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The Geometry of Cardiac Myofibers

Emmanuel Piuze-Phaneuf:
McGill University and University of Copenhagen

April 27, 2015 at  10:00 AM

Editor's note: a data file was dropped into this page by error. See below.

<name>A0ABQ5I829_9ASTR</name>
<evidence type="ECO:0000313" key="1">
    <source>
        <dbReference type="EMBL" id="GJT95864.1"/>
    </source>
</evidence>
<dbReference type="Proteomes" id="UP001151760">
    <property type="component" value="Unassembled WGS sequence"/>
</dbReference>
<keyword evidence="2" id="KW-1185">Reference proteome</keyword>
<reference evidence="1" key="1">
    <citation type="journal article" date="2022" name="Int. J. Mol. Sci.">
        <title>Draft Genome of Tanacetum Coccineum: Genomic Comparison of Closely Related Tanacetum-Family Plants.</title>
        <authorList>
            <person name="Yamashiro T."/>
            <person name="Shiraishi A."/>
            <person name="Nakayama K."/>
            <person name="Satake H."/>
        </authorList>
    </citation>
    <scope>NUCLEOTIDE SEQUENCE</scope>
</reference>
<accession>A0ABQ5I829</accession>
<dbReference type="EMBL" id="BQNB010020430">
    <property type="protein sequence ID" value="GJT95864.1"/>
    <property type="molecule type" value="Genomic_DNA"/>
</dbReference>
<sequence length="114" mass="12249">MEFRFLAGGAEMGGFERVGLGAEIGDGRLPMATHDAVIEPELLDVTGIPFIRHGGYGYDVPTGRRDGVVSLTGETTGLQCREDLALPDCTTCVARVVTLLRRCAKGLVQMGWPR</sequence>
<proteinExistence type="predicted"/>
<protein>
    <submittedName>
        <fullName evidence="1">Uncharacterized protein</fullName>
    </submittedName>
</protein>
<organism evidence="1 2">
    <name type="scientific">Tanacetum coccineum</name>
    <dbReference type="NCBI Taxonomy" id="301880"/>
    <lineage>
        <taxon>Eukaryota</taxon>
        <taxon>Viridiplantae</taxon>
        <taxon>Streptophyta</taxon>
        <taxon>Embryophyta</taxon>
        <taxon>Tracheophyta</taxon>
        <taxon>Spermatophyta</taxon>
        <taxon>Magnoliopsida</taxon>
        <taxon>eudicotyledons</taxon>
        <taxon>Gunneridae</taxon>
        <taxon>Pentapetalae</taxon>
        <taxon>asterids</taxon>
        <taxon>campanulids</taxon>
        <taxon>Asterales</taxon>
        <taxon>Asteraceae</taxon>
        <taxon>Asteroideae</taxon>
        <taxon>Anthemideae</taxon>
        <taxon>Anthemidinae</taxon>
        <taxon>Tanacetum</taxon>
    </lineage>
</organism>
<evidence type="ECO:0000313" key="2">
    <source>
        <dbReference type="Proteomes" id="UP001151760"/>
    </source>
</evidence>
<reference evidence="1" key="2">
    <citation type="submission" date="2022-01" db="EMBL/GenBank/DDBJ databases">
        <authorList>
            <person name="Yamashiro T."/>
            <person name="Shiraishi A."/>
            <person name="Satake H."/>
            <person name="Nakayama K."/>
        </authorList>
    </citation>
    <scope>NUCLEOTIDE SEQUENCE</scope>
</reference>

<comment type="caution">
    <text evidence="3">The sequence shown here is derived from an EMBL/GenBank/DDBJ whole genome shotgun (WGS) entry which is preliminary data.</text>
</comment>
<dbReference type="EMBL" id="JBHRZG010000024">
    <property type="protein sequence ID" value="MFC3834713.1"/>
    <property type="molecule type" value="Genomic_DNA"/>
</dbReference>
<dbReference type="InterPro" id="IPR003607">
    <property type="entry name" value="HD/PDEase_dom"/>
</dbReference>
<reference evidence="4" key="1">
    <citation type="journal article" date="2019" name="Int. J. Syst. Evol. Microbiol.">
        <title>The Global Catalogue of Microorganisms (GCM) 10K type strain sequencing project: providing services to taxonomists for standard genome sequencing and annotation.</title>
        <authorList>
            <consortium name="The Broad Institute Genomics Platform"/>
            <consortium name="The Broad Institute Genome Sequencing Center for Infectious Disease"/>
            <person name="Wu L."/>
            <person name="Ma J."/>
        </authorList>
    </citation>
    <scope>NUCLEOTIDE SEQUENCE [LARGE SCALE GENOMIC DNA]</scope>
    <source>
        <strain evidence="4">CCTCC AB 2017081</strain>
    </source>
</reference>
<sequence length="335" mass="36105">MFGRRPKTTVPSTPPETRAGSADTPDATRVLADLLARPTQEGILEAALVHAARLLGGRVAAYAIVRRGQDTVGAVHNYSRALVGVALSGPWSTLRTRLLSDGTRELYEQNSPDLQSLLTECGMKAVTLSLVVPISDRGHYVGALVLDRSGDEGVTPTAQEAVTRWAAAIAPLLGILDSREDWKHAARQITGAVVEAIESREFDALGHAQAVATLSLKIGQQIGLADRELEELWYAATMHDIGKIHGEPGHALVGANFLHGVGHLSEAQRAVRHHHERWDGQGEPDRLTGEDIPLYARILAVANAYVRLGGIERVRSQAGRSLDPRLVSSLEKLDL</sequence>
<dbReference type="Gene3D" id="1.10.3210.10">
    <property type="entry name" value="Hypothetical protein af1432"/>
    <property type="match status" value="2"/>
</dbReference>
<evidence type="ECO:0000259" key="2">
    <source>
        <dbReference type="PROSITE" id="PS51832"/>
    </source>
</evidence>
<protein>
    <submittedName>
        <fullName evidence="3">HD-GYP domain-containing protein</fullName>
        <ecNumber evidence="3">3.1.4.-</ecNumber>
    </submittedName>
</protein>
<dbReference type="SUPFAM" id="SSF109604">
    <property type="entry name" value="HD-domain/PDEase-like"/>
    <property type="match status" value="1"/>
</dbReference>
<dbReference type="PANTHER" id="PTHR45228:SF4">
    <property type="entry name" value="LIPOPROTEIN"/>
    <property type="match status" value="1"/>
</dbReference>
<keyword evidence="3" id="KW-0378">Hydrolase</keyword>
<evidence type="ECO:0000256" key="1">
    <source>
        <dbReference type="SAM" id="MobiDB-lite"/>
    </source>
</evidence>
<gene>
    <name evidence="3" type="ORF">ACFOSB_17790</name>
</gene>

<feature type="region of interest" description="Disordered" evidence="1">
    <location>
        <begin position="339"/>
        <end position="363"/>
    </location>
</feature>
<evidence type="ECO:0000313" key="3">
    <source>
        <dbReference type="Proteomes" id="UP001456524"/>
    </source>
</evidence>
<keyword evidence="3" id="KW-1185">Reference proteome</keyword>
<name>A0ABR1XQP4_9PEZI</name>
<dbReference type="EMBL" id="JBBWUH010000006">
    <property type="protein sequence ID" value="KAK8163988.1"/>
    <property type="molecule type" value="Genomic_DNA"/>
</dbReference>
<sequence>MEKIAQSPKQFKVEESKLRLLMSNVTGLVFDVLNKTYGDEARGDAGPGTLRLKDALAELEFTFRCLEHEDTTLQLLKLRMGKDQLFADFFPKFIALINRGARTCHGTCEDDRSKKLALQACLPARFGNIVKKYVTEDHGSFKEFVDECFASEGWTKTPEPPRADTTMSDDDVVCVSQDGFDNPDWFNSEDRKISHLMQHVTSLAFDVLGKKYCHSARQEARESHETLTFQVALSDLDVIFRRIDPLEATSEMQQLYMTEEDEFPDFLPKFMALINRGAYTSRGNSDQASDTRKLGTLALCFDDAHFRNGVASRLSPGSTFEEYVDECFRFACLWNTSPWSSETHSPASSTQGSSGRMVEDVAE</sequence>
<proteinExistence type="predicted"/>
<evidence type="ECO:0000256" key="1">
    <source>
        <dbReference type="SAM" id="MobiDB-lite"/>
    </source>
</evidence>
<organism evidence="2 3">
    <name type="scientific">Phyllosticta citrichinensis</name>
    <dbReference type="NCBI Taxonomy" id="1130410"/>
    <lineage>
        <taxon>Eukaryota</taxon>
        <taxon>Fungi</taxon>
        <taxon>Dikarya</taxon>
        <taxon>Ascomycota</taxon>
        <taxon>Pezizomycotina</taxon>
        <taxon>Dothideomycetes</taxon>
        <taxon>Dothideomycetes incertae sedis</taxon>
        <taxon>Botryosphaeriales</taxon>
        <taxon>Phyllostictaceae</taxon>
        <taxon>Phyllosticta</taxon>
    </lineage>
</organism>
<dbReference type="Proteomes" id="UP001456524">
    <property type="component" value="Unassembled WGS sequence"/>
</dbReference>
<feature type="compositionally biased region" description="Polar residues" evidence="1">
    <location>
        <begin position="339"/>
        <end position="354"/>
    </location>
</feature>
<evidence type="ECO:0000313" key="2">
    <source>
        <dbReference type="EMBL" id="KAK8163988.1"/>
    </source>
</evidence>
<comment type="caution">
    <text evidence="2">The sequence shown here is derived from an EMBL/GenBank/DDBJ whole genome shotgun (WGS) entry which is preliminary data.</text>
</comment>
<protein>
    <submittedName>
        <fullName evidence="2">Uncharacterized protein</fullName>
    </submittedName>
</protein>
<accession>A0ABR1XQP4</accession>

ABSTRACT: Cardiac medical imaging technology has made significant advances over the last decades. By fusing information coming from complementary image modalities, such as magnetic resonance imaging (MRI) and computed tomography (CT), we can now build comprehensive atlases of the macro and microstructure of the heart. Yet, cardiovascular diseases are the leading cause of death in the world. For treatment plans to be effective, this extensive amount of information has to be processed in ways that can be useful for clinicians. In particular, the development of better computational tools for the analysis of cardiac images will provide additional support and guidance for cardiac clinicians through measures which are more precise, comprehensive, and deterministic than what is currently achievable. The analysis of cardiac muscle fibers is of particular interest since they play a key role in the mechanical function, electrophysiology and remodeling processes of the heart. Current models of heart wall fibers can be useful from an educational perspective but lack in precision and clinical practicality. In this thesis we develop novel computational tools for the analysis and processing of cardiac fiber data. Each modeled fiber is equipped with an orthonormal frame and its differential geometry is analyzed comprehensively via the method of moving frames. This allows us to go beyond current models of fiber organization, and also provides a rich geometrical interpretation. Methods are developed for estimating a variety of differential descriptors in local neighborhoods based on connection forms of the cardiac frame field, including a finite differencing scheme, an optimization scheme, and a novel closed-form solution. These methods are then applied to a statistical analysis of heart fiber geometry, conducted by studying connection forms of the frame field. Our results corroborate state of the art characterizations of muscle fiber orientation in the heart wall, and also provide a novel geometrical interpretation which has not yet been reported in the literature. In adition, we apply our methods to construct population atlases of cardiac fiber variation, and to completely reconstruct damaged or missing data in cardiac diffusion volumes. Our work could have many practical uses, including a deeper understanding of cardiac structure, the reconstruction of fiber patterns in ventricular restoration and tissue bioengineering, tools for differentiating between normal and pathological tissue, the integration of fiber geometry into patient-specific models, and the monitoring of changes in heart wall structure in studies of cardiac development and aging.